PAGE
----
Opening 15 Aug 2019
Ich war zuhause aber (I was at Home, but) by the Hamburger director Angela Schanelec, was a perfect example of modern-style film-making that puts me to sleep. In fact, in the course of the film, I noticed that half of the audience indeed was sleeping. The film starts off well, as a hare races across the screen, while an old dog attempts to catch it. In the next scene, an old dog has successfully captured the rabbit and an old donkey enters into a dilapidated old house. All I could think of was: has this something to do with The Bremen Town Musicians (Die Bremer Stadtmusikanten) fairytale? Then the film switches to the return of the film’s protagonist, Astrid’s son Phillip (Jakob Lassalle). His disappearance into the forest and reappearance in a strange, zombie-like state has left his mother with much to explain. Astrid (Maren Eggert) herself seems unemotional, at times awkward and constantly trying to understand what is going on with her son.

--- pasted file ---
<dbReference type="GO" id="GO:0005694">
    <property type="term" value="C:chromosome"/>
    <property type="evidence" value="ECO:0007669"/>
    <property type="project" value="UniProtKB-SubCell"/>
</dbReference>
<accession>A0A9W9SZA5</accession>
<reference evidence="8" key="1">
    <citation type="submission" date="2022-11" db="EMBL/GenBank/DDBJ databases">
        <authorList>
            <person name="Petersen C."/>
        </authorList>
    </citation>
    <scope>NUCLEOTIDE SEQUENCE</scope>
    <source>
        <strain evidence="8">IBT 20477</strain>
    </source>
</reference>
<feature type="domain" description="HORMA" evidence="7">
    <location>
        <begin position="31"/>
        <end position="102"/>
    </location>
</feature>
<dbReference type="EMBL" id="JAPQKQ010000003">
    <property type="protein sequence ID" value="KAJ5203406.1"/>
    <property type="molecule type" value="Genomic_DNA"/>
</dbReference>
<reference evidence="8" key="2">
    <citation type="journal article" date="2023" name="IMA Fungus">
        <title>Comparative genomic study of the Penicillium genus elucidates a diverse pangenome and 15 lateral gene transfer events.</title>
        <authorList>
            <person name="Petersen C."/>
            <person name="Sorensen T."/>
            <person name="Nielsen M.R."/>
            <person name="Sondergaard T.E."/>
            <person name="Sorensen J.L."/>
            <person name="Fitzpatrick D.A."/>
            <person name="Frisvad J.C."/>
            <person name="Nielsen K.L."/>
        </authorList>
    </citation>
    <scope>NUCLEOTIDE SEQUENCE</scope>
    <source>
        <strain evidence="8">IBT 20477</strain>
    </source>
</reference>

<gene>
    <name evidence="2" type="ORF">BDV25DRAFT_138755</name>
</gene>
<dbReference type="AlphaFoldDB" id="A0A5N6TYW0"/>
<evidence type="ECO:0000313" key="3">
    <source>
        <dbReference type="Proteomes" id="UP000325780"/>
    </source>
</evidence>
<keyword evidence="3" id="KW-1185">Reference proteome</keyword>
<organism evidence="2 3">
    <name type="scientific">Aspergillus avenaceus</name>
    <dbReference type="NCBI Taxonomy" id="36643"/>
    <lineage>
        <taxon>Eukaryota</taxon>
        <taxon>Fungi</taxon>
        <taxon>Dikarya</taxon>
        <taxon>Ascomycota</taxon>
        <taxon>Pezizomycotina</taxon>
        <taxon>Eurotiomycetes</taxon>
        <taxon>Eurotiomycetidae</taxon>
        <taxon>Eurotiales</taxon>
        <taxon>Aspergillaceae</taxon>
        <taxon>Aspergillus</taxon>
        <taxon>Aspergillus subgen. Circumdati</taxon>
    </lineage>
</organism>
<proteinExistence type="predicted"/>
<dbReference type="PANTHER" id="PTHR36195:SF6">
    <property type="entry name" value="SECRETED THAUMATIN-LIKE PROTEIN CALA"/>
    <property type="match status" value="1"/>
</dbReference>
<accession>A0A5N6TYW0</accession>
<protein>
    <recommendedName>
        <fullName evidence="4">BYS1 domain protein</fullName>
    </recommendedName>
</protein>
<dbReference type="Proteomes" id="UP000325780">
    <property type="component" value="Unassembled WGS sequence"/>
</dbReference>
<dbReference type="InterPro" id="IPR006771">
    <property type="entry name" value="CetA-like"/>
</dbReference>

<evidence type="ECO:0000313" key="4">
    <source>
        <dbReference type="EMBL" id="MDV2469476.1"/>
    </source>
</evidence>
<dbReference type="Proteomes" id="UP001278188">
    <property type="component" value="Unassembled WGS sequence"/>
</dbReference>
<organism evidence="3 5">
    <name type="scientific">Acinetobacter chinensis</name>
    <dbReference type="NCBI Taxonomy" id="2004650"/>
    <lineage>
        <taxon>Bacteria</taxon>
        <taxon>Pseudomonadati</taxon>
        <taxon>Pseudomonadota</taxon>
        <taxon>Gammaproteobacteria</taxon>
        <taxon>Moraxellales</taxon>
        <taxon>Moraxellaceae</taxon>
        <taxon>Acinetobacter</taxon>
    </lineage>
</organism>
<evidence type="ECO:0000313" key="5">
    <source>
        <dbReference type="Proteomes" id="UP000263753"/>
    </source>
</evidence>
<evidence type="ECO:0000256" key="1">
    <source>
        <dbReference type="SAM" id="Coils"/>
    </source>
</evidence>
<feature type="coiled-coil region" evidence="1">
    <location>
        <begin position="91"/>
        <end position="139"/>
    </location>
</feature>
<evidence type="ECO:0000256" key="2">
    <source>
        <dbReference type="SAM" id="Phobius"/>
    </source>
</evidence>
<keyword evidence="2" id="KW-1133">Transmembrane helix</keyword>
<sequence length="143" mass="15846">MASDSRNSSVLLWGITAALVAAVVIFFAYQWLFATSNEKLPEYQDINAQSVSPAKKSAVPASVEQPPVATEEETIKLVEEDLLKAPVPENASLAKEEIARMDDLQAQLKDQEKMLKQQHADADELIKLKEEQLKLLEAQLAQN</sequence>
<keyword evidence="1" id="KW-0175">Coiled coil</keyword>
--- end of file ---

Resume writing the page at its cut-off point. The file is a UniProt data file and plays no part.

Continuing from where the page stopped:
Director Angela Schanelec is clearly experimenting with narrative and it is so structured with every aspect being controlled, I felt the hand of the director in every scene of this film. I could even imagine her voice saying to actors, “Ok start moving, now stop, now turn, now move again.” Then in the middle of the film comes the play Hamlet which really annoyed me. I felt like it was manipulative and an amateur attempt to philosophically explain the essence of this film. I felt like she was trying to attempt to do what Wim Wenders did in the 1980s with Wings über Berlin (Wings of Desire) but she failed miserably. Although there were a few comical moments, I found this film tedious. I cannot understand why director Schanelec received the Silver Bear for Best Director at the 2019 Berlinale Film Festival: a great disappointment in my eyes. (Shelly Schoeneshoefer)